All commercial roofing types have their pros and cons. Allow this article to explain the most popular commercial roofing types so you can decide what roof is best for you.
Read below, as we explain each commercial roofing type, their materials and their pros and cons.
Commercial Flat Roofs: Pros & Cons
This is one of the most common commercial roofing types.
Commercial Flat Roofs Advantages
Flat roofs are typically cheaper to build compared to pitched or steep-sloped roofs. This is because they use less material due to fewer square feet needed to be covered.
Flat roofs also have easier and faster installation compared to other commercial roofing types, meaning a commercial building owner will save quite a bit in cost.
There are plenty of materials and membranes to pick from when it comes to a flat roof – rubber rolled roofing, EPDM, TPO, bitumen and modified bitumen.
There are also plenty of color choices when it comes to roofing membranes, although commercial building owners often choose white. White colors and their reflective properties reduce cooling costs.
With flat roofs, air conditioners can now move from the ground up to the roof. Flat roofs are also an easier surface for installing solar panels or satellite dishes compared to pitched roofs.
Maintenance and drain cleaning are also easier, because workmen have an easier time walking on these platforms, no matter the weather.
Commercial Flat Roofs Disadvantages
The biggest problem with flat roofs is their drainage.
Standing water degrades and breaks down the materials in the roof faster than normal. This means leaking can seep into the building much easier. By comparison, pitched roofs don’t deal with these kinds of drainage issues.
It is strongly recommended to hire an experienced commercial roofing contractor to do installations or repairs to avoid any roofing problems.
For us, our team know where to place the drains for our commercial roofing, and the right height so puddling doesn’t occur.
Commercial Low-Sloped Roofs: Pros & Cons
Low-sloped roofs are mainly found in industrial buildings, such as factories, warehouses and apartment buildings. At first glance, they seem flat. However, there is a slight pitch to these roofs.
Commercial Low-Sloped Roofs Advantages
A low-sloped roof’s pitch helps create water runoff. Its design directs water to the areas it needs to go to, including valleys, saddles or drains. They also have less roof area compared to high-pitched roofs. This makes low-sloped roofs cheaper, while using resources more valuably.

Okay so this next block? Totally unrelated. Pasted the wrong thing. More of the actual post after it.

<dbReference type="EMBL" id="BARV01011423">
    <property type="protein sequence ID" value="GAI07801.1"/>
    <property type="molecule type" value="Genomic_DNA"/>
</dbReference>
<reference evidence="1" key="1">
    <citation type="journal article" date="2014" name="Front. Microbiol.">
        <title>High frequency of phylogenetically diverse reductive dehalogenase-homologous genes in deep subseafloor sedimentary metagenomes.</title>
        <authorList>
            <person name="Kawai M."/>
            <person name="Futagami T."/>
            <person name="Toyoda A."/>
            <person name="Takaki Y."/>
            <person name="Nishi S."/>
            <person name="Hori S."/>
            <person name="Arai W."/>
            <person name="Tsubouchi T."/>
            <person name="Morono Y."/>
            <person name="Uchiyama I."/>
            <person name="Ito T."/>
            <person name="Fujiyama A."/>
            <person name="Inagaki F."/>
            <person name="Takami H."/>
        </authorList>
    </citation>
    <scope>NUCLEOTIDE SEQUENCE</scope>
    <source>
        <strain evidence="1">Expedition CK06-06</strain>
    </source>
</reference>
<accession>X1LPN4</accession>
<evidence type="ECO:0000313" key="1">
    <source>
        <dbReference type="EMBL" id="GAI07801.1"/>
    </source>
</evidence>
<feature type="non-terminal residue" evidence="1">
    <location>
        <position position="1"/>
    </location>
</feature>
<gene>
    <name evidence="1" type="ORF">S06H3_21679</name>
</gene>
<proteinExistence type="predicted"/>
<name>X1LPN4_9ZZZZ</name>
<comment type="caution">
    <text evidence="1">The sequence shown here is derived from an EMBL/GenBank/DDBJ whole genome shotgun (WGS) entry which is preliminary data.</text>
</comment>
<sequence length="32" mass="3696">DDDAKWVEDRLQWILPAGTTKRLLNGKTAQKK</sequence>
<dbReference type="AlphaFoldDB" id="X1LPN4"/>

Low-sloped roofs also bring safer conditions to its roofers compared to high-pitched or steep slope roofs.
Roof installation, repair and replacement are also easier. With its slight pitch, low-sloped roofs have less standing water or puddling, so there’s now less of a chance a commercial building owner needs to call up repairmen to fix any water problems.
Air conditioners, solar panels and satellite dishes are also easier to install.
The same materials used for commercial flat roofs can also be used for commercial low-sloped roofs.
Commercial Low-Sloped Roofs Disadvantages
Heavy snowfall that doesn’t melt away fast enough adds weight to the roof. You also need to adhere to the building codes for a low-sloped roof in your area.
Commercial Pitched Roofs: Pros & Cons
Pitched roofs are more often used for residential roofing than commercial roofing. However, they are often used for commercial roofing.
Commercial Pitched Roofs Advantages
The strongest aspect of a commercial pitched roof is its large slope. With an increased slope, it creates a great runoff to get rid of water or snow.
The steeper the roof, the easier for rain or snow to fall off. This means there’s less of a chance for water to build up, meaning no leaks and no mold damage.
In short, a pitched commercial roof helps reduce repair and maintenance costs compared to flat commercial roofs.
Commercial Pitched Roofs Disadvantages
The weakest aspect of commercial pitched roofs is that they are more challenging to maintain and repair.
With a pitched roof, it is required to increase safety procedures on your roof. This means transferring materials and roof maneuvering is incredibly difficult. Such difficulties increase installation, repair and maintenance costs.
Commercial Metal Retrofit Roofing: Pros & Cons
Metal retrofit roofing is a simple and cost-effective way to re-roof older metal roofing with a new and improved membrane.
Commercial Metal Retrofit Roofing Advantages
Retrofitting’s main advantage is the cost. Retrofitting extends roof life, while being cheaper than regular metal roof replacements.
During the installation process, the original metal roof protects the commercial building’s interior. This means you can continue your usual day-to-day work while the roofers take care of the roof. So, your employees and inventory are protected, and your production isn’t interrupted.
Retrofitting is also eco-friendly. Because the roof isn’t being torn down, nor are any of the materials damaged or scrapped, landfill waste is considerably reduced.
By retrofitting, you take advantage of both reusing the current roof insulation and additional insulation from the membrane. Therefore, you’ll save energy and costs, while also regulating the building temperature.
Commercial Metal Retrofit Roofing Disadvantages
A metal retrofit extends a roof’s life for up to 20 years. But a complete metal roof installation can last from 30 to 60 years.